Righteous Fool with Righteous Fool
Art: Brian Mercer
Born in 2009 on the impulse of the late Reed Mullin (Corrosion Of Conformity) and guitarist Jason Browning, Raleigh-based rockers Righteous Fool came fully into being when the gang of two invited Mullin’s long-time bandmate Mike Dean (also Corrosion Of Conformity) to play bass. North Carolina legends CoC were on hiatus, and bassist Mike Dean had fallen out of touch with co-founding drummer Mullin until, after nine years, Mullin pulled into Dean’s driveway and asked if he wanted to start a new band. Righteous Fool demoed and released the two-track 7-inch in 2010 via Southern Lord and quickly hopped on support tours for Clutch, Weedeater and, later on, Corrosion Of Conformity. The eponymous “Righteous Fool” full-length was recorded at Dave Grohl’s Studio 606 in California during the same sessions that produced CoC’s self-titled 2012 reunion LP but was never released. In the wake of Reed Mullin’s passing in 2020, the remaining members decided to bring the album to light.
How would I describe my music? It’s just about being creative. There is no political agenda, just collaborating with other capable people to make cool and interesting sounds that hopefully connect with people.
The making of the new record was very collaborative. Someone would bring a riff or 2 to the practice space; we’d work on it, come up with our parts, make changes, etc. Working with Mike and Reed was great because they had this built-in comfort and automatic groove. They had a phenomenal pocket feel.
I can’t speak for Mike or Reed, but necessity was my main inspiration for lyrics. I always wanted to write riffs. I heard vocal melodies that would go with them, but the actual words had to come from how the riffs made me feel. But I’m sure Mike and Reed had their process. As for writing the music, I always have a vat of riffs and melodies. It’s just a matter of drawing them out. Usually, the last song we finished would make me want to write something very different from it. I don’t like to repeat myself, song-wise. I always want to strike a balance between originality, letting your influences be heard, exploring complexity, being unpredictable, and just sounding good.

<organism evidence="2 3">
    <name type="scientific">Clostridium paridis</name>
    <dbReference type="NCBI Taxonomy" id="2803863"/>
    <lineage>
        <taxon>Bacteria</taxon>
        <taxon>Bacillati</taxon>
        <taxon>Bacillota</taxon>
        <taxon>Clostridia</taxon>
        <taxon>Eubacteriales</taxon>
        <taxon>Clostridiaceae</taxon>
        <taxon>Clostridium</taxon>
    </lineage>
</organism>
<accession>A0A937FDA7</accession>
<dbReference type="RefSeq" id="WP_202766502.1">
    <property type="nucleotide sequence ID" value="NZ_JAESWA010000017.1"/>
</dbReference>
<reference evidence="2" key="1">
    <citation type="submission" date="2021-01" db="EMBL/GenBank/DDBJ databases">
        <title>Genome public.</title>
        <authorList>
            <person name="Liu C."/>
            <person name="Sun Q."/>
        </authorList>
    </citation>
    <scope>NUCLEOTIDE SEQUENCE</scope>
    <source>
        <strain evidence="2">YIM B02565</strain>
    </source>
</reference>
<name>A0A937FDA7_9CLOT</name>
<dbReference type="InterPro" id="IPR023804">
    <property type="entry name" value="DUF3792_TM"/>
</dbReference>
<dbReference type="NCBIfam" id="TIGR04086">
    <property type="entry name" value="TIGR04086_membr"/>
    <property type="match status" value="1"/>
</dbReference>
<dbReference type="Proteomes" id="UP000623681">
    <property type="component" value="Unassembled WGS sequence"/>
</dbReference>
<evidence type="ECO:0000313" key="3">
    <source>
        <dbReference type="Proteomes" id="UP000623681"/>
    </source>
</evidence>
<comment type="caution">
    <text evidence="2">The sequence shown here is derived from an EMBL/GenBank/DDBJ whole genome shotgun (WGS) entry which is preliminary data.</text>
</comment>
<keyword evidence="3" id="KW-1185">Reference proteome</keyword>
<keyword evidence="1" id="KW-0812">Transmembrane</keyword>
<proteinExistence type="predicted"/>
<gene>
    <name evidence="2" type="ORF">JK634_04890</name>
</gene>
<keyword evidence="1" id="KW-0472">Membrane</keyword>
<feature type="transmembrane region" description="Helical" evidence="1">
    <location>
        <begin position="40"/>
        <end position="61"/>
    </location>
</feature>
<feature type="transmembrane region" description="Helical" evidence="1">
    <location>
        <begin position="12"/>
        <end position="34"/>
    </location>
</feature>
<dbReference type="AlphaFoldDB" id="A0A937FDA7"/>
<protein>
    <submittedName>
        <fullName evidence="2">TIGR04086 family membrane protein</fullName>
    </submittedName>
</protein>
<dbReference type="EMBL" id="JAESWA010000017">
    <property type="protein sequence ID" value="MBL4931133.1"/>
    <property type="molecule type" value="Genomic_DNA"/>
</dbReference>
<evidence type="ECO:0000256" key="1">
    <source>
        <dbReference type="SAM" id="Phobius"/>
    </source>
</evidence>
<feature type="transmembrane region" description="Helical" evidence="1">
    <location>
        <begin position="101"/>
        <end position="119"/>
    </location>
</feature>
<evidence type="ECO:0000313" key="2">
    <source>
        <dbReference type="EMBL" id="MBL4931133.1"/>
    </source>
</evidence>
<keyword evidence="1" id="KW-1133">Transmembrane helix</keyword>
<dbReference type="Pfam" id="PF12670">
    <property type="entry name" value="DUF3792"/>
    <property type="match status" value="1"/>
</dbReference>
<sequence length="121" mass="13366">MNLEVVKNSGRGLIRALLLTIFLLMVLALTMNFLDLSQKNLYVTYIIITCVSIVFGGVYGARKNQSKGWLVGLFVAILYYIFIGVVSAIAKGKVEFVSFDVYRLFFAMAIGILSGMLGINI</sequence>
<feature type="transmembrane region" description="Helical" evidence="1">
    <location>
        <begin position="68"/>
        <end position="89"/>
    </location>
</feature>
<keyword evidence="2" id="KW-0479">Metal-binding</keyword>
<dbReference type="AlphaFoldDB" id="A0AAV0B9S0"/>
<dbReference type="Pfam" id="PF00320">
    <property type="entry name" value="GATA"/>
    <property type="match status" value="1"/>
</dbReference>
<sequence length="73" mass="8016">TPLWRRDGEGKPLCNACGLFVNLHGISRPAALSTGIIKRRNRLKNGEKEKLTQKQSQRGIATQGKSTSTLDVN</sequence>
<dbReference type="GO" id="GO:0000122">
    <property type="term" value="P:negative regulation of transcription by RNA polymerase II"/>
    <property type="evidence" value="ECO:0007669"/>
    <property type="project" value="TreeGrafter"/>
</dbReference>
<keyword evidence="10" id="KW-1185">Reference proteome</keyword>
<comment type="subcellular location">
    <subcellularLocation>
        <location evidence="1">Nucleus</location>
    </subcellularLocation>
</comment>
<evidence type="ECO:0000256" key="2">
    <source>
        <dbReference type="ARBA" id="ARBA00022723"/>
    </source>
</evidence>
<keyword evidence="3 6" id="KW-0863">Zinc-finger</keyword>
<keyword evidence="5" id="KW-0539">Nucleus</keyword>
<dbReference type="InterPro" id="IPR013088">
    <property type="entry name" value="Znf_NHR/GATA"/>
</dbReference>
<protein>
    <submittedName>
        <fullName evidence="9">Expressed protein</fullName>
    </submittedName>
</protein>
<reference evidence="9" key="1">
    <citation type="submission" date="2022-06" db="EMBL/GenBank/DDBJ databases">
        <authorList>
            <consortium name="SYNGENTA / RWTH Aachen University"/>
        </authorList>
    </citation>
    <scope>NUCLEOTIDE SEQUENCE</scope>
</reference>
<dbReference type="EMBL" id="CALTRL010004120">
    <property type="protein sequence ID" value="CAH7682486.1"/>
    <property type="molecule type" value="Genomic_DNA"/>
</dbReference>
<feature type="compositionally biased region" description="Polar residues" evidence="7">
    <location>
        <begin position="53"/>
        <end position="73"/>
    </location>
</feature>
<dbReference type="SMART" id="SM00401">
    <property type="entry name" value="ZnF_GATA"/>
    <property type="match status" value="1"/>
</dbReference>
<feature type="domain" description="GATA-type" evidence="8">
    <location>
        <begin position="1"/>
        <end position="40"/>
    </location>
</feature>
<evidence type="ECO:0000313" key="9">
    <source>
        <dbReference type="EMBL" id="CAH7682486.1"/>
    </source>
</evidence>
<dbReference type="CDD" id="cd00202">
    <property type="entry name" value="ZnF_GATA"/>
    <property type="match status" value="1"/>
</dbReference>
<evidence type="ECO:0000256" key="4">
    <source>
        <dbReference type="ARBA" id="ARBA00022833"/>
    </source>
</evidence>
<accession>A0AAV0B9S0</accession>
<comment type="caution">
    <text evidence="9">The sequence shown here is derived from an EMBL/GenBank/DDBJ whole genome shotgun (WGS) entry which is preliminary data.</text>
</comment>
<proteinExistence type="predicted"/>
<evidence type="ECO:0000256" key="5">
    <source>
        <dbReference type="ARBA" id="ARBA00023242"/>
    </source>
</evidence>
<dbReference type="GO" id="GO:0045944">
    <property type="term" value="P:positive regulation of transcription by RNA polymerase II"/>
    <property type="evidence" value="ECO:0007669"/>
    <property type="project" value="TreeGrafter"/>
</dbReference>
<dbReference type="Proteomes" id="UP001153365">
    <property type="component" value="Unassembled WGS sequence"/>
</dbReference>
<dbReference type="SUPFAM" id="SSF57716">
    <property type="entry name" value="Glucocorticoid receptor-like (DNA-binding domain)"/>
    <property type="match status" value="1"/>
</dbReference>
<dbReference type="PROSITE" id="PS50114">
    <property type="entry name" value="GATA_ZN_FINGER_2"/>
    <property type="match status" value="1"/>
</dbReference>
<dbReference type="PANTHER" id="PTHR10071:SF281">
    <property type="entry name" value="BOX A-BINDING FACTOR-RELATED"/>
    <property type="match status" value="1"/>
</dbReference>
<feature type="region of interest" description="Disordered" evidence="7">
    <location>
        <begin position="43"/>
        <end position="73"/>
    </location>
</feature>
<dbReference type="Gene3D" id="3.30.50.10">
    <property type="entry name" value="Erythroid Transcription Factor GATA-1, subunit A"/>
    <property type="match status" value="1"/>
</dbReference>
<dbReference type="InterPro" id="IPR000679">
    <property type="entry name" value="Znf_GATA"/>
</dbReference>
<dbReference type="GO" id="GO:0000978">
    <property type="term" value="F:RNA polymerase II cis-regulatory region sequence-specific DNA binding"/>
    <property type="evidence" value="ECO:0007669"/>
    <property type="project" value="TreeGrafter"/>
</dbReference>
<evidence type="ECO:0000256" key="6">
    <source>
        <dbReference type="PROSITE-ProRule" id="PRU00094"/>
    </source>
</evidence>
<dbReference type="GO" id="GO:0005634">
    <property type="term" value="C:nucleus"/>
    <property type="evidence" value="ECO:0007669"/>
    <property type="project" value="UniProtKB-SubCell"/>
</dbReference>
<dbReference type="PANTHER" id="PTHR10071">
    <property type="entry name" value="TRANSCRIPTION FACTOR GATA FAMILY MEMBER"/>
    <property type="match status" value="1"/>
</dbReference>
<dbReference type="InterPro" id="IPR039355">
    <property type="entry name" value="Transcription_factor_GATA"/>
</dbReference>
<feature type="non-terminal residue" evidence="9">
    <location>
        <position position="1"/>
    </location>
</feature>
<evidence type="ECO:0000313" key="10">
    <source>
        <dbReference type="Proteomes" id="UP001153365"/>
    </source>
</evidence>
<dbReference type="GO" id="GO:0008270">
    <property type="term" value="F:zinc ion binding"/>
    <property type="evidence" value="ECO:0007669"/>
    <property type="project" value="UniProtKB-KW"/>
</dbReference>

I want people to treat each other well, which they often do not. Once again, music, to me, is an inclusive creative vehicle. It should bring people together and help them find common ground.
Mike and Reed had a much better mental education than me. My first real metal record was Iron Maiden – Killers. What a classic. I was probably 12 when I heard it, around ’85. But I was more transformed by hardcore punk in the 80s, like Bad Brains, Minor Threat, and Rich Kids on LSD. That’s what made me want to play guitar—the Germs. The simplicity and accessibility of punk rock made it seem like something I could do if I tried. One odd thing is most of the metal I like is influenced by Black Sabbath doomy, sludgy, heavy bluesy stuff. But I never really listened to them or owned a single Sabbath record. I have a pretty heavy Sabbath influence, but I got it second-hand through other artists.
Music can tap into our spirit, and that does have the potential to unite us. It can also be base entertainment, which has its value. If it improves life for those who create it and those who consume it, then it’s worthwhile.